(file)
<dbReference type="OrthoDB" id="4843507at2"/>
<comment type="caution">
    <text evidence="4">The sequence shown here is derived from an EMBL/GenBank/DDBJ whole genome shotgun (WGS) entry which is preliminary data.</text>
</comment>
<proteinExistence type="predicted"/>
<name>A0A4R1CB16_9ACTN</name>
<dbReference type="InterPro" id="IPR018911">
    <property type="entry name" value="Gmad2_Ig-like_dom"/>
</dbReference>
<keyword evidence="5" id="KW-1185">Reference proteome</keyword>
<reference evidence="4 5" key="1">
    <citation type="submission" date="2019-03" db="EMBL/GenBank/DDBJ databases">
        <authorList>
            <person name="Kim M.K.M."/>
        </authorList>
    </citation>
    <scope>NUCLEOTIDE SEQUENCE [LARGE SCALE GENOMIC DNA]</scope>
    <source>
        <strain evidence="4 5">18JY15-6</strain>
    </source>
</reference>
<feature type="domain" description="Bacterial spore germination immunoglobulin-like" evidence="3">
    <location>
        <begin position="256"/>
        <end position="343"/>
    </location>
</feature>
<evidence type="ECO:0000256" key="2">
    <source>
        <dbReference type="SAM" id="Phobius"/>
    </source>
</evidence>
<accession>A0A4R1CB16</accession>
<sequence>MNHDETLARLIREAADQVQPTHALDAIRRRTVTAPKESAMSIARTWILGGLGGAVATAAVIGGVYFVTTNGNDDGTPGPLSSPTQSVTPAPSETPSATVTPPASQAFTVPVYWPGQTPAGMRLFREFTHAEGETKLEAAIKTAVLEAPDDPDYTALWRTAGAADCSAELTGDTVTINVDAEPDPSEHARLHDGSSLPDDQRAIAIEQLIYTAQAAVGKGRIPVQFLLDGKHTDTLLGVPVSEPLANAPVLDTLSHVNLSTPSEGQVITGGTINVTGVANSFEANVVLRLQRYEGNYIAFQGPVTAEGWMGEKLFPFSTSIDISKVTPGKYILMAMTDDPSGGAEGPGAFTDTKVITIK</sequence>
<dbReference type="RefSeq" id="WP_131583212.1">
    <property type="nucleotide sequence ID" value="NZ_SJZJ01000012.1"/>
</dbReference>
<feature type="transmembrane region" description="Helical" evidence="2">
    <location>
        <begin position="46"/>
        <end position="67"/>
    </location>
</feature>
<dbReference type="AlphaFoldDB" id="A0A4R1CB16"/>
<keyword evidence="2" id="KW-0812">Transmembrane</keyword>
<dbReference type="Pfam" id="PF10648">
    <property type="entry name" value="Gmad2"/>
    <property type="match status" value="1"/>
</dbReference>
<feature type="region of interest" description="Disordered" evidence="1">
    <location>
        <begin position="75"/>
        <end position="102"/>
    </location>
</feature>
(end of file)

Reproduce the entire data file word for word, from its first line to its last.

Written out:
<dbReference type="OrthoDB" id="4843507at2"/>
<comment type="caution">
    <text evidence="4">The sequence shown here is derived from an EMBL/GenBank/DDBJ whole genome shotgun (WGS) entry which is preliminary data.</text>
</comment>
<proteinExistence type="predicted"/>
<name>A0A4R1CB16_9ACTN</name>
<dbReference type="InterPro" id="IPR018911">
    <property type="entry name" value="Gmad2_Ig-like_dom"/>
</dbReference>
<keyword evidence="5" id="KW-1185">Reference proteome</keyword>
<reference evidence="4 5" key="1">
    <citation type="submission" date="2019-03" db="EMBL/GenBank/DDBJ databases">
        <authorList>
            <person name="Kim M.K.M."/>
        </authorList>
    </citation>
    <scope>NUCLEOTIDE SEQUENCE [LARGE SCALE GENOMIC DNA]</scope>
    <source>
        <strain evidence="4 5">18JY15-6</strain>
    </source>
</reference>
<feature type="domain" description="Bacterial spore germination immunoglobulin-like" evidence="3">
    <location>
        <begin position="256"/>
        <end position="343"/>
    </location>
</feature>
<evidence type="ECO:0000256" key="2">
    <source>
        <dbReference type="SAM" id="Phobius"/>
    </source>
</evidence>
<accession>A0A4R1CB16</accession>
<sequence>MNHDETLARLIREAADQVQPTHALDAIRRRTVTAPKESAMSIARTWILGGLGGAVATAAVIGGVYFVTTNGNDDGTPGPLSSPTQSVTPAPSETPSATVTPPASQAFTVPVYWPGQTPAGMRLFREFTHAEGETKLEAAIKTAVLEAPDDPDYTALWRTAGAADCSAELTGDTVTINVDAEPDPSEHARLHDGSSLPDDQRAIAIEQLIYTAQAAVGKGRIPVQFLLDGKHTDTLLGVPVSEPLANAPVLDTLSHVNLSTPSEGQVITGGTINVTGVANSFEANVVLRLQRYEGNYIAFQGPVTAEGWMGEKLFPFSTSIDISKVTPGKYILMAMTDDPSGGAEGPGAFTDTKVITIK</sequence>
<dbReference type="RefSeq" id="WP_131583212.1">
    <property type="nucleotide sequence ID" value="NZ_SJZJ01000012.1"/>
</dbReference>
<feature type="transmembrane region" description="Helical" evidence="2">
    <location>
        <begin position="46"/>
        <end position="67"/>
    </location>
</feature>
<dbReference type="AlphaFoldDB" id="A0A4R1CB16"/>
<keyword evidence="2" id="KW-0812">Transmembrane</keyword>
<dbReference type="Pfam" id="PF10648">
    <property type="entry name" value="Gmad2"/>
    <property type="match status" value="1"/>
</dbReference>
<feature type="region of interest" description="Disordered" evidence="1">
    <location>
        <begin position="75"/>
        <end position="102"/>
    </location>
</feature>